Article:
Under the Resilience of Broadcasting of Education Content policy plan, Kenya has outlined objectives to extend existing distance learning programmes, building capacity of Ministry of Education officers to provide training and support to teachers in the event of future outbreaks, as well as specific programmes for marginalised learners, including girls and special needs learners.
In Luxembourg, the government launched a peer support platform for secondary school teachers to connect & share best practices related to distance learning. Moreover, they launched a helpline with 100 educators on standby answering calls from students, teachers & parents to help them navigate this new way of learning.
In New Zealand, teachers and education leaders were provided access to more professional learning and development (PLD) to support them to work remotely with their students.
In Slovakia, the Ministry of Education created a portal to help teachers deliver online education in cooperation with several non-governmental organisations, and experts. A hotline was also set up where experts provide advice and answers to questions related to the situation in education. Some of the educational support for schools was also aimed at aiding ethnic minority groups directly, with 33 such projects using languages Hungarian or Ruthenian as the language of instruction.
Eliminating non-infrastructure barriers to learning
In the Cayman Islands, the government established partnerships to provide COVID-19 counselling support for students and staff.
In England, additional support and resources for parents and carers to keep children safe from online harm was made available, including details of specific online risks and how to manage them, advice on security and privacy settings, content blocking, and parental controls.
In India, following a survey on online learning, the National Council for Educational Research and Training (NCERT) has developed an Alternative Academic Calendar and Guidelines to enhance students’ learning with a focus on filling the gaps caused by school closures. The state governments of Andhra Pradesh and West Bengal started a free phone and video call centre for students to help them to understand critical topics.
In Japan, the government issued guidelines enabling students, parents, and teachers to create an environment where online learning can be conducted at home. It also offered advice on how to ensure information security.
In Kenya, the government developed a risk management matrix to address challenges associated with remote learning including addressing online risks of abuse and grooming; vetting and regulating e-learning delivery systems; education and awareness on online safety for learners and parents to block unwanted content; and limiting access to specific kinds of content online for learners using digital tools.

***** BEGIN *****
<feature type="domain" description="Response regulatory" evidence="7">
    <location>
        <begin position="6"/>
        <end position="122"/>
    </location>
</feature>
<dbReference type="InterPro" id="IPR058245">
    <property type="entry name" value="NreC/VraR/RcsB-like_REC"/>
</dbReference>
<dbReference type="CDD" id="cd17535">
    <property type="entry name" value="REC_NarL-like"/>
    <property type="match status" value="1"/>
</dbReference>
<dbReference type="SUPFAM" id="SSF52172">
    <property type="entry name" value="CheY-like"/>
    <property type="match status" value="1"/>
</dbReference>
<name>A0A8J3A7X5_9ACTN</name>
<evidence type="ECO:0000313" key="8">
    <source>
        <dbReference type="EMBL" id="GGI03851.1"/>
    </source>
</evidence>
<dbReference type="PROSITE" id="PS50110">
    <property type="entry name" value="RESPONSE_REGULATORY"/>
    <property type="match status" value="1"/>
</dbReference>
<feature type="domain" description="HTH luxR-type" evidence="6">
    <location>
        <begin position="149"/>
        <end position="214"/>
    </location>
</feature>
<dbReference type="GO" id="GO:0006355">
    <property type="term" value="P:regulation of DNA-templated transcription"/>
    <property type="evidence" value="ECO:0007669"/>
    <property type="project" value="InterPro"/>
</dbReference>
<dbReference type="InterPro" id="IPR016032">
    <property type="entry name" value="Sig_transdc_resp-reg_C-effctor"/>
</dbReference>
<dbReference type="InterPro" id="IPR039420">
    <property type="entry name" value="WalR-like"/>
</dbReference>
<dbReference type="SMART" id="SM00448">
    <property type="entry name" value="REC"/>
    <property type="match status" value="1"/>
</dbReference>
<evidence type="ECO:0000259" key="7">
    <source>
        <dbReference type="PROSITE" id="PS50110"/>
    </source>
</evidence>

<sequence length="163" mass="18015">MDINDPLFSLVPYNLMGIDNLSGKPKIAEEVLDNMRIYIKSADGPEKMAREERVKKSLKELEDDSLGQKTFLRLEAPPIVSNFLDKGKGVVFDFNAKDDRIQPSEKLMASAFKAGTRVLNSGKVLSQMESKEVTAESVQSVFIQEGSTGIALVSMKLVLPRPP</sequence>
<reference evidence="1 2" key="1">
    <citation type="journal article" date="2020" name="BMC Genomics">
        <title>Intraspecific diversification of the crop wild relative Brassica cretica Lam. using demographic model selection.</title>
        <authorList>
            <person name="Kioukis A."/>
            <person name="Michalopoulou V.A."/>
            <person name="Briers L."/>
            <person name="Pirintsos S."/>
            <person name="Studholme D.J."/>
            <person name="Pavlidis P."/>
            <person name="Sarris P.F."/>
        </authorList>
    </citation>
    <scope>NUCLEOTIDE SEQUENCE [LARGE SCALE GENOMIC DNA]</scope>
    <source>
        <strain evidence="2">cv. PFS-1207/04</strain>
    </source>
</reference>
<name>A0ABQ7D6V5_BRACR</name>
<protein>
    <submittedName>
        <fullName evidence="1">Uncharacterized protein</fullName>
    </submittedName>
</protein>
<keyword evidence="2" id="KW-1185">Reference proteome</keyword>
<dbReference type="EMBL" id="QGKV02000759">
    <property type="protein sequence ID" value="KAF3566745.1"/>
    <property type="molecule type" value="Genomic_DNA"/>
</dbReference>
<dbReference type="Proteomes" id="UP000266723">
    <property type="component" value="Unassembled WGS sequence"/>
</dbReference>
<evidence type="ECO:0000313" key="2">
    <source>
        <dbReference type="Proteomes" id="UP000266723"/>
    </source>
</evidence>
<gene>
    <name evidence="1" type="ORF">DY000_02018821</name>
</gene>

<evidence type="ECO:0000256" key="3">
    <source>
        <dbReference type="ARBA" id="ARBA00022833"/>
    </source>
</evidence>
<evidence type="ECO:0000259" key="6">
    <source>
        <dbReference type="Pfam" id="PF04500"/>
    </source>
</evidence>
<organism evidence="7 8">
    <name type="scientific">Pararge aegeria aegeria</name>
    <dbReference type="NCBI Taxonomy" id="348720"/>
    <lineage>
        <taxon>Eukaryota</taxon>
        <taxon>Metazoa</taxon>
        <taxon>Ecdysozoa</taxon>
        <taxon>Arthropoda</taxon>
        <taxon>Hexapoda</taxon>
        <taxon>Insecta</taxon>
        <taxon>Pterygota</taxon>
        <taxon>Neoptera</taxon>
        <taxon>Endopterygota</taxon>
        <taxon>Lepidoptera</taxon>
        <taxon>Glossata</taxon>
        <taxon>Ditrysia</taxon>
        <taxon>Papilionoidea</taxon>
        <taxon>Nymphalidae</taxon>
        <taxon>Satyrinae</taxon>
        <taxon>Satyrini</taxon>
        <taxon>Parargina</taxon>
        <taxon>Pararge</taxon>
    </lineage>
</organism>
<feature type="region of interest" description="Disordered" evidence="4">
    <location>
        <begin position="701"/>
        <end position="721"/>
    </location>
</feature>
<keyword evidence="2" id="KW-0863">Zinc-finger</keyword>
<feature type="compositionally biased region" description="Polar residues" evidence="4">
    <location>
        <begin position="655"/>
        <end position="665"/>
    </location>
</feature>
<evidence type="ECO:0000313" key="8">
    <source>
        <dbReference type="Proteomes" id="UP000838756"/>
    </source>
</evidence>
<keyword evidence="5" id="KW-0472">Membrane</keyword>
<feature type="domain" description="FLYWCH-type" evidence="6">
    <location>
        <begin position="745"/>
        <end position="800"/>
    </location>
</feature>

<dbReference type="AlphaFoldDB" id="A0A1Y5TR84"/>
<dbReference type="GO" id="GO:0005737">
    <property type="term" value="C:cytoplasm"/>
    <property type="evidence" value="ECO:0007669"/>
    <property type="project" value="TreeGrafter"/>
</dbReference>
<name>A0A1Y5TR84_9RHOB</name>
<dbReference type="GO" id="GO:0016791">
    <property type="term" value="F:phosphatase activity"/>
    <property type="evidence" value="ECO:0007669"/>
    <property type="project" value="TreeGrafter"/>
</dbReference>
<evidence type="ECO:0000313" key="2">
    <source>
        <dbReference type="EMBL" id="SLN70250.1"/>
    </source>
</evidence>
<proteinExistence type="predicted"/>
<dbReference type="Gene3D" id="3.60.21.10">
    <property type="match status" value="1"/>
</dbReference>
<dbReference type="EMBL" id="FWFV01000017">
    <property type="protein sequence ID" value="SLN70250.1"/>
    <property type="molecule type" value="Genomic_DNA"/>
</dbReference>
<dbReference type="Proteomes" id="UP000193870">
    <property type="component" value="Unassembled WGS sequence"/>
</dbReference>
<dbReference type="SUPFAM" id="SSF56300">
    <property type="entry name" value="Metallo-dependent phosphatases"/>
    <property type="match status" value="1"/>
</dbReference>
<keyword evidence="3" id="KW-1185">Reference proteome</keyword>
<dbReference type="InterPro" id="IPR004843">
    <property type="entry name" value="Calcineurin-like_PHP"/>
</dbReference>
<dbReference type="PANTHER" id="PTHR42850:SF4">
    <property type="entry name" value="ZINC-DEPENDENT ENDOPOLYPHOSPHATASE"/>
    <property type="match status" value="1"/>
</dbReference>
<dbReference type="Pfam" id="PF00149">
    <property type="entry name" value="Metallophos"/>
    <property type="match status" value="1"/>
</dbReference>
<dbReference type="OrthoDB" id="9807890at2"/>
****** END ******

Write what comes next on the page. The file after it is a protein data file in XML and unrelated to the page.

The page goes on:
By mid-April 2020, the Luxembourg government had implemented an ‘extraordinary’ family leave program to free up parents for their new level of involvement. The law stipulates that a parent can take leave if they have a child at home that is required to learn from home and is below the age of 13; or if the child is ordered to stay at home via a quarantine order; or if the child is ‘vulnerable’ to COVID-19 infection (and hence stays away from school even if schools are open).
In New Zealand, the government connected so-called ‘Learning Support Coordinators’ with families remotely.
In Norway, the government launched a grant scheme for local initiatives that aim to support distance education, and committed to compensating municipal and private kindergarten providers for lost income to ensure their survival.
In Rwanda, a helpline was created for parents, students, and community members to support their queries related to remote learning options, as well as to generate feedback on the efficacy of resources. SMS services are used to communicate important messages and reminders for parents on learning schedules of children. Children with disabilities are provided access with digital formats of communication such as translating the REB scripts into Braille, close-caption and Sign Language. Teachers are supported through mobile credit to be able to call to the most vulnerable students and provide remote support and tutoring.
Use of television/radio broadcasts to increase education accessibility
In Georgia, due to limited internet access, the Ministry of Education worked with Georgian Public Broadcaster (GPB) to deliver live lessons for students from March 30, 2020. The lessons were available in Georgian, Armenian and Azerbaijani.